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Congenitally deaf individuals exhibit enhanced visuospatial abilities relative to normally hearing individuals. An early example is the increased sensitivity of deaf signers to stimuli in the visual periphery (Neville and Lawson, 1987a). While these enhancements are robust and extend across a number of visual and spatial skills, they seem not to extend to other domains which could potentially build on these enhancements. For example, congenitally deaf children, in the absence of adequate language exposure and acquisition, do not develop typical social cognition skills as measured by traditional Theory of Mind tasks. These delays/deficits occur despite their presumed lifetime use of visuo-perceptual abilities to infer the intentions and behaviors of others (e.g., Pyers and Senghas, 2009; O’Reilly et al., 2014). In a series of studies, we explore the limits on the plasticity of visually based socio-cognitive abilities, from perspective taking to Theory of Mind/False Belief, in rarely studied individuals: deaf adults who have not acquired a conventional language (Homesigners). We compared Homesigners’ performance to that of two other understudied groups in the same culture: Deaf signers of an emerging language (Cohort 1 of Nicaraguan Sign Language), and hearing speakers of Spanish with minimal schooling. We found that homesigners performed equivalently to both comparison groups with respect to several visual socio-cognitive abilities: Perspective Taking (Levels 1 and 2), adapted from Masangkay et al. (1974), and the False Photograph task, adapted from Leslie and Thaiss (1992). However, a lifetime of visuo-perceptual experiences (observing the behavior and interactions of others) did not support success on False Belief tasks, even when linguistic demands were minimized. Participants in the comparison groups outperformed the Homesigners, but did not universally pass the False Belief tasks. Our results suggest that while some of the social development achievements of young typically developing children may be dissociable from their linguistic experiences, language and/or educational experiences clearly scaffolds the transition into False Belief understanding. The lack of experience using a shared language cannot be overcome, even with the benefit of many years of observing others’ behaviors and the potential neural reorganization and visuospatial enhancements resulting from deafness.
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This paper presents a critical examination of key concepts in the study of (signed and spoken) language and multimodality. It shows how shifts in conceptual understandings of language use, moving from bilingualism to multilingualism and (trans)languaging, have resulted in the revitalisation of the concept of language repertoires. We discuss key assumptions and analytical developments that have shaped the sociolinguistic study of signed and spoken language multilingualism as separate from different strands of multimodality studies. In most multimodality studies, researchers focus on participants using one named spoken language within broader embodied human action. Thus while attending to multimodal communication, they do not attend to multilingual communication. In translanguaging studies the opposite has happened: scholars have attended to multilingual communication without really paying attention to multimodality and simultaneity, and hierarchies within the simultaneous combination of resources. The (socio)linguistics of sign language has paid attention to multimodality but only very recently have started to focus on multilingual contexts where multiple sign and/or multiple spoken languages are used. There is currently little transaction between these areas of research. We argue that the lens of semiotic repertoires enables synergies to be identified and provides a holistic focus on action that is both multilingual and multimodal.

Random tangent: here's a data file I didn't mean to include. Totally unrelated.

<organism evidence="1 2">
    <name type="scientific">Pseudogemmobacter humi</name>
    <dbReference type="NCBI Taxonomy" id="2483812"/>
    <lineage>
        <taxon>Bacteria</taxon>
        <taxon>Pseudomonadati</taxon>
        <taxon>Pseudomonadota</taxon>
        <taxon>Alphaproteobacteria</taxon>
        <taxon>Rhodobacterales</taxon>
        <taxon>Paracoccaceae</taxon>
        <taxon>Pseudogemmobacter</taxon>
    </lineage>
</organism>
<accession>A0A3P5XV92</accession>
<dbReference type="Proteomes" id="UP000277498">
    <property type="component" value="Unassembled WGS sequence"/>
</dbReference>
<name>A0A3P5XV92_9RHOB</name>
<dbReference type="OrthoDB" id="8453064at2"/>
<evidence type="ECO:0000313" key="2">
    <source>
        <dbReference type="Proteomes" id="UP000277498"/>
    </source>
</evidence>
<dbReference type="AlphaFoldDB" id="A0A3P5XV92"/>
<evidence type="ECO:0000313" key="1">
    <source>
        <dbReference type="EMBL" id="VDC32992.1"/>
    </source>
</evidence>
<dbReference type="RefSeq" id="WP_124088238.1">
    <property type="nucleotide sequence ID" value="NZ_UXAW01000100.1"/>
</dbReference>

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PurposeThere is a need to better understand the epidemiological relationship between language development and psychiatric symptomatology. Language development can be particularly impacted by social factors—as seen in the developmental choices made for deaf children, which can create language deprivation. A possible mental health syndrome may be present in deaf patients with severe language deprivation. Methods Electronic databases were searched to identify publications focusing on language development and mental health in the deaf population. Screening of relevant publications narrowed the search results to 35 publications. ResultsAlthough there is very limited empirical evidence, there appears to be suggestions of a mental health syndrome by clinicians working with deaf patients. Possible features include language dysfluency, fund of knowledge deficits, and disruptions in thinking, mood, and/or behavior. Conclusion The clinical specialty of deaf mental health appears to be struggling with a clinically observed phenomenon that has yet to be empirically investigated and defined within the DSM. Descriptions of patients within the clinical setting suggest a language deprivation syndrome. Language development experiences have an epidemiological relationship with psychiatric outcomes in deaf people. This requires more empirical attention and has implications for other populations with behavioral health disparities as well.